What’s cooking? Major league eaters prepare for the Nathan’s Hot Dog Eating Contest

nathan's hot dog eating contest
Coney Island is getting ready for the annual Nathan’s Hot Dog Eating Contest.
Photo courtesy of Paul Martinka/Nathan’s Famous

If taking part in the Nathan’s Hot Dog Eating Contest is an extreme sport, preparing all those dogs in the Nathan’s Famous kitchen is a carefully-choreographed dance.

At least that’s how George Shea sees it. 

Shea, the co-founder of Major League Eating and one of the minds behind the competition, took Brooklyn Paper on a tour of the original Nathan’s Famous Hot Dogs location at the corner of Surf and Stillwell avenues less than a week before thousands of people would descend on the intersection for the July 4 event

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George Shea in the kitchen at Nathan’s Famous days before the 2024 contest. Photo by Qianshan Weng

As many as 3,000 franks will be prepped on the flat-top grills in the Nathan’s kitchen on the morning of the Hot Dog Eating Contest, Shea said, as well as two massive additional grills they bring in specially for the competition. 

“The servers use tongs to go in, and they flip. Go in, and they flip,” Shea explained, describing the motions of the cooks. “It’s almost an art, it’s almost a dance. You see the motion of a plié, almost an arabesque. It’s almost like a professional dance troupe.” 

When are the dogs done, perfect and ready to serve?

“You really have to be a grillmaster at Nathan’s to know that,” Shea said. 

Hot dog history 

The Nathan’s Hot Dog Eating Contest started way back in 1972, when public relations experts Morty Matz and Max Rosey joined the team. Shea joined the team in 1988, and took over the contest after Rosey’s death in 1991. 

Back then, the contest was “pretty small,” Shea said, just a couple of contestants, a couple of cameras. 

crowd at nathan's hot dog eating contest
Thousands of people attend the hot dog eating contest every year.Photo courtesy of Paul Martinka/Nathan’s Famous

“What I saw in the contest was the opportunity for a lot of enjoyment, humor, and drama, real drama,” Shea said. “There’s nothing quite like this because it marries humor and the excitement of an actual athletic event.”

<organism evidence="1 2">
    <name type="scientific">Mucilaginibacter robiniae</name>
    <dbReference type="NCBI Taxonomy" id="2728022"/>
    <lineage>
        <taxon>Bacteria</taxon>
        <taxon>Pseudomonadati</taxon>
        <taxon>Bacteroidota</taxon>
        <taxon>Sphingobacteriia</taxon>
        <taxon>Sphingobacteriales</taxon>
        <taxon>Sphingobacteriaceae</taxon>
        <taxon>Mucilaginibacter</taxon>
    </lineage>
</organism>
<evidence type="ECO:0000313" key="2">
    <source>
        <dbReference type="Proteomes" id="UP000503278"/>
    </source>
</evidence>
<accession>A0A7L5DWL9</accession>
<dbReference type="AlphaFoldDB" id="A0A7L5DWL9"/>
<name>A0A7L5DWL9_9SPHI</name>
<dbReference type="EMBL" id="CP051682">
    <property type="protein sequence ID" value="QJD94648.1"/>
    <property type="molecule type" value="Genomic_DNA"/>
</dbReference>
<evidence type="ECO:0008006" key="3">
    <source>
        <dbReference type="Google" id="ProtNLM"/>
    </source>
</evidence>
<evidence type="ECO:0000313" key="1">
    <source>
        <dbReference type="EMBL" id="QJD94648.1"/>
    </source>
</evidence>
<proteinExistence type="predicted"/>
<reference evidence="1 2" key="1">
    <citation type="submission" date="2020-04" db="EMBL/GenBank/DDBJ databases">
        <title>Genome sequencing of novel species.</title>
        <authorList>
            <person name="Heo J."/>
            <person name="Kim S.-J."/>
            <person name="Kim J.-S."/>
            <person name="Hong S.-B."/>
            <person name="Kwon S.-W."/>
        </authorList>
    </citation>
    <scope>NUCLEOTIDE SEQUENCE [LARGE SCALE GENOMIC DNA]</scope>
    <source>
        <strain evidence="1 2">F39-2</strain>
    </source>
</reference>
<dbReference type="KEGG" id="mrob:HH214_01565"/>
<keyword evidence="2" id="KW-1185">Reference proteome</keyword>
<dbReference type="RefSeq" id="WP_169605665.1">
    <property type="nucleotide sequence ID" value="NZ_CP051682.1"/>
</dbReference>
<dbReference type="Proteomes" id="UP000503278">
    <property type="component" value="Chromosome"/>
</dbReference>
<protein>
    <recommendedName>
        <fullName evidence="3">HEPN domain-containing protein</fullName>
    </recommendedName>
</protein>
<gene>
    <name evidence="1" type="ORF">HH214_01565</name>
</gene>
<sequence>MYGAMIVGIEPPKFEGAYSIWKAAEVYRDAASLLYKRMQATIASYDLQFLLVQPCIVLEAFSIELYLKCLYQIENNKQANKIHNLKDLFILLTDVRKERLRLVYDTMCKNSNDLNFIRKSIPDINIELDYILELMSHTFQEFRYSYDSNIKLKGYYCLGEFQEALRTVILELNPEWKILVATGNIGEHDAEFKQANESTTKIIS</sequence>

The contest really took off in 2001, when Takeru Kobayashi joined and wolfed down 50 hot dogs in 12 minutes. Before then, contestants were eating closer to 12 or 15 dogs. Then came Joey Chestnut in 2007, who sucked down 12 hot dogs and buns and defeated Kobayashi, then a six-time Hot Dog Eating Contest champ.

Today, the contest is a summer tradition and one of the biggest competitive eating events in the world. It draws thousands of spectators and is aired live on ESPN. There are only 14 spots each in the men’s and women’s eating contests — each with a $10,000 cash prize for the winner. 

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Joey Chestnut (pictured) and Takeru Kobayashi pushed the contest to new heights. File photo by Dean Moses

Qualifying events start almost a full year ahead of time, Shea said, and Major League Eating starts accepting applications from international eating champions right after the Independence Day square-off.

“You can’t get in unless you are an acknowledged world champion, or if you win one of the qualifiers,” Shea said. “There are hundreds and hundreds of people who want to sign up for these qualifiers, and there just aren’t that many seats.” 

Stiff competition 

So who might win this year? Chestnut, the 16-time winner of the contest, is usually the default winner. But the hot dog hero is banned from competing this year due to a partnership with a competing hot dog brand. 

“I wish he was here, we love him, everybody loves him, and we hope he comes back,” Shea said. ‘But that opens up an amazing competition this year. We have four top eaters who are going to be neck-and-neck.” 

joey chestnut and miki sudo hot dog eating contest